Finding a better way forward
Alexandra Stembaugh | Sunday, October 6, 2013
2,226,800. That is how many U.S. adults were sitting in federal and state prisons or jails as of 2011. Add those who are under any form of correctional supervision and that number jumps to 6,977,700v – more than the population of Indiana. This huge group of people is not often the topic of discussion because prisoners themselves are given no voice. Dramas and comedies like “Orange is the New Black” or “Lockup” feed our interest in the matter only because we are intrigued by a concept that seems so foreign to our lives. Prison is depicted as some sort of zoo that we can all be entertained by without having to deal with more difficult questions of justice.
I have been taking a Notre Dame course that challenges this perception and rethinks justice through direct interaction. Our class travels to a correctional facility each week to take classes with students who are inmates at the prison. We learn alongside each other as we explore difficult topics and share our own experiences. It is difficult to describe the enormous impact these classes have had on my own thinking. I leave with an entirely new perspective on our justice system and those being affected by it. The men in class aren’t violent or mean, but kind, funny and refreshing.
Many of the men – and nearly half of federal prisoners – are a product of mandatory minimum-sentencing laws. They are not the leaders of some large drug ring, but rather small-scale sellers or addicts. Many prisoners are locked up for years for a bad mistake they have no way to undo. A man found with just five grams of crack cocaine could have avoided the five-year mandatory sentence if he had only had 0.1 less of a gram when arrested.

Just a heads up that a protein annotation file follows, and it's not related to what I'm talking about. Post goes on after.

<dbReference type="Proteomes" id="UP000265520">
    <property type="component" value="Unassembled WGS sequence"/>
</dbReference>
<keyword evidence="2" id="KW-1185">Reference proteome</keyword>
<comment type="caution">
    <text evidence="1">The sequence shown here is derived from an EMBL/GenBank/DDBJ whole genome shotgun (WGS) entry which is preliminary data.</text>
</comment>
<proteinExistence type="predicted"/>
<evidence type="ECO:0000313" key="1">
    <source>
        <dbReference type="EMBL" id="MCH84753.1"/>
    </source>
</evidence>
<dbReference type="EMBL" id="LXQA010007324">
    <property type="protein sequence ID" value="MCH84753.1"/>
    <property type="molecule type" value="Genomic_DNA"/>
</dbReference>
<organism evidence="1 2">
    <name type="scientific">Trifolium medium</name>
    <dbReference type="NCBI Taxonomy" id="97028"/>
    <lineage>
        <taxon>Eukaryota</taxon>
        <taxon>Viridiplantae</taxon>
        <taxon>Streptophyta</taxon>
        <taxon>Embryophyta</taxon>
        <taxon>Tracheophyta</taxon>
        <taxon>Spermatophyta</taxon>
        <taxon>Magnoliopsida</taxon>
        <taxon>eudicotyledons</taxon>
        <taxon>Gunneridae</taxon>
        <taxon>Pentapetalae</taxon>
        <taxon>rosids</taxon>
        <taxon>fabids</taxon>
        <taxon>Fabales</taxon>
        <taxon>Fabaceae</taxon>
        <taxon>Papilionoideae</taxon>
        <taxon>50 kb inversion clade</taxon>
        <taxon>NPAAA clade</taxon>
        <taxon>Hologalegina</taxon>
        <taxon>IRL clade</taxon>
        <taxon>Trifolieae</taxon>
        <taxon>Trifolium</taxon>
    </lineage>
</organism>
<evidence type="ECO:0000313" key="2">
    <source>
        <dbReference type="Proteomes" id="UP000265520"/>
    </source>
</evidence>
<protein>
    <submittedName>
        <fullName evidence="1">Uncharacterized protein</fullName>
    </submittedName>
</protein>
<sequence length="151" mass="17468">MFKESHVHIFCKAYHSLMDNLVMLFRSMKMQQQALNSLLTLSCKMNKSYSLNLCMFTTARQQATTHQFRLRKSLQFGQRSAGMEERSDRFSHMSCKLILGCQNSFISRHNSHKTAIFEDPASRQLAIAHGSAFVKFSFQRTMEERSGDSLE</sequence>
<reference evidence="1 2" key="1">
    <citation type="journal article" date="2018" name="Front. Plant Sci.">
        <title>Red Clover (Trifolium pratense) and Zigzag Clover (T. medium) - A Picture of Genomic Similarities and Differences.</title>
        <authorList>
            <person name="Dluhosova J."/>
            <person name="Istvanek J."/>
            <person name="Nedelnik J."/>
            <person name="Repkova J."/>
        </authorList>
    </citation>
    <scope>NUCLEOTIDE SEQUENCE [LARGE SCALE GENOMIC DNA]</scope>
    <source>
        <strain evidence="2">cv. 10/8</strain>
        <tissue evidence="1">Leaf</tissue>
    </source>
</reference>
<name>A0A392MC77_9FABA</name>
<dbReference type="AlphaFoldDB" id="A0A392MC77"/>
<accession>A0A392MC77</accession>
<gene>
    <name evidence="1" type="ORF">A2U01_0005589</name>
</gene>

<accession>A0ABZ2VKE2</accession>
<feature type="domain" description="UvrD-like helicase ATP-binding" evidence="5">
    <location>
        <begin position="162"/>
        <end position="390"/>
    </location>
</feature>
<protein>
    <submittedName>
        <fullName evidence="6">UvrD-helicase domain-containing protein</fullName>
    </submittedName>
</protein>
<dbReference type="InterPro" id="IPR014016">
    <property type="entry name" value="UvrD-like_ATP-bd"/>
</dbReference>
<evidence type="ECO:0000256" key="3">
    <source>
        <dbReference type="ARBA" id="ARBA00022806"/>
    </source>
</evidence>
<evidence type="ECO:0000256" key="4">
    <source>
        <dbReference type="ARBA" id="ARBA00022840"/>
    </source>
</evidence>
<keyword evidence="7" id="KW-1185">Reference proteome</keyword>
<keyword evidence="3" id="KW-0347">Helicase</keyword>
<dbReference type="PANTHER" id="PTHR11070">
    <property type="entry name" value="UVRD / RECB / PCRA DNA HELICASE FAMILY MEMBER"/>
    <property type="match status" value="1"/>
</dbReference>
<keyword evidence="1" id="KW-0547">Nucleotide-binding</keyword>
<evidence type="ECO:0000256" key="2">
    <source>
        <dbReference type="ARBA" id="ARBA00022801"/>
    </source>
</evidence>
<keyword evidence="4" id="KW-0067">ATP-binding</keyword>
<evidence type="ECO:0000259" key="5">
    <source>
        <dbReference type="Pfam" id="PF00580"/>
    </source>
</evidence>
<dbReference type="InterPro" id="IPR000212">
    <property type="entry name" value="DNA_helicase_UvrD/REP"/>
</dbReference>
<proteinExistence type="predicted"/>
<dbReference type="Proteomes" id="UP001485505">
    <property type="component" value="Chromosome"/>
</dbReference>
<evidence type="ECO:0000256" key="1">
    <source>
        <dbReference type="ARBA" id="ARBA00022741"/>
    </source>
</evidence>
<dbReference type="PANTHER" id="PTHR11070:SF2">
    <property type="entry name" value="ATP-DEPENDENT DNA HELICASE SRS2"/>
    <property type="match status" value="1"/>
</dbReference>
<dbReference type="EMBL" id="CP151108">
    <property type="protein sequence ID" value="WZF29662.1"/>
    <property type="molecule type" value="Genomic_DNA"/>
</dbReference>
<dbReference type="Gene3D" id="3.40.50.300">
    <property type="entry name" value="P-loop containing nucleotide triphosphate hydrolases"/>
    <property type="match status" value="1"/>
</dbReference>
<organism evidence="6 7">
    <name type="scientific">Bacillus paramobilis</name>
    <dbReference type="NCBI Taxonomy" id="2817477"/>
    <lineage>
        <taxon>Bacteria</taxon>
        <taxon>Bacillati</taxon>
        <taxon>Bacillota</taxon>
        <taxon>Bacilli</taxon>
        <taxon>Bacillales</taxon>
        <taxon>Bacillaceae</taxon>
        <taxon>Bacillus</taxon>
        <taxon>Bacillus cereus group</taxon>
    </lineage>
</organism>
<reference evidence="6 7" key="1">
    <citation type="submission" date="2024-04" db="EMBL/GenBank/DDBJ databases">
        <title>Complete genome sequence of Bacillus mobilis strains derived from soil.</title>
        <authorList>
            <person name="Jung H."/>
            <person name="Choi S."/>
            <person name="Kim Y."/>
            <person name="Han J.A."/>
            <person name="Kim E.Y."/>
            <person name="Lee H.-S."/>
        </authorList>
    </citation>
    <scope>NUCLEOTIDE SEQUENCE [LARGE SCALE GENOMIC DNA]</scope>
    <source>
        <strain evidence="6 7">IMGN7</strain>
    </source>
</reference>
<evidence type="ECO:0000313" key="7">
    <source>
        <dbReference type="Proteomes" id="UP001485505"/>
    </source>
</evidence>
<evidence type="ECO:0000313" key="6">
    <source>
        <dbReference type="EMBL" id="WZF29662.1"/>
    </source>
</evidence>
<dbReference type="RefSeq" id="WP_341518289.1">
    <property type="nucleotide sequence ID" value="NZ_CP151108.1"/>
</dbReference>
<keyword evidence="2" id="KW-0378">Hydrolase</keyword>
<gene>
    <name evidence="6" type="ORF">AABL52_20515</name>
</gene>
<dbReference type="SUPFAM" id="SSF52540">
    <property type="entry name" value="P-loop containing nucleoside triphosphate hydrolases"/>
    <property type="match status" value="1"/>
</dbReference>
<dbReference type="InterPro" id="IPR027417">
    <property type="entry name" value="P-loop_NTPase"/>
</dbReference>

After these class sessions, it is difficult to say that everyone in prison should be in prison. Interacting with these individuals week after week puts a face on the concept of a prisoner. I hear the skills, dreams, hopes and fears of inmates, and the sad truth is this: There is no easy way forward for them. While work, education or substance abuse programs may be helpful for some, many are ineligible and the programs simply aren’t large enough.
Imagine leaving prison at the end of a five-year sentence and trying to re-enter a society entirely transformed by technology. Imagine trying to re-enter a family that doesn’t remember what it’s like to have a father and imagine the difficulty of trying to find a job in a sluggish economy where every application will mark you as a felon. Prison teaches individuals a harsh lesson, but also incapacitates these people for the rest of their lives. Many non-violent criminals leave prison as even more of a risk to society because of the truly violent offenders they spend time with in prison, and because of the severed ties to family, work and community they face when trying to re-enter society.
The prison reform debate has been an ongoing one. Attorney General Eric Holder made news in August by stating that the Justice Department would spare minor drug dealers from mandatory minimum-sentencing laws and would even release elder, non-violent criminals early. This helps but does not provide a complete answer. Holder has recognized that prison is a system with diminishing returns. Holding people in jail for longer amounts of time or jailing more people for the same types of non-violent crime provides little benefit to the criminal or society as a whole.
Obviously, nearly all people in prison deserve to be there. They have broken the law and likely brought harm to someone in society. Prison is meant as a mechanism to keep society safe and to deter criminal activity. However, we must ask if these goals are currently being met within our system. Shouldn’t a workable system be punishing those who have done wrong without incapacitating them? Shouldn’t a system be allowing small-time, non-violent criminals to learn from their mistakes and allow a fresh start if there is a true desire to change? Shouldn’t a system be working to reduce the root causes of crime? The need for better-targeted policies is great, and the lives of people and communities are at stake in the process.
Alexandra Stembaugh is a junior studying Economics and English living in Welsh Family Hall. She can be reached at
The views expressed in this column are those of the author and not necessarily those of The Observer.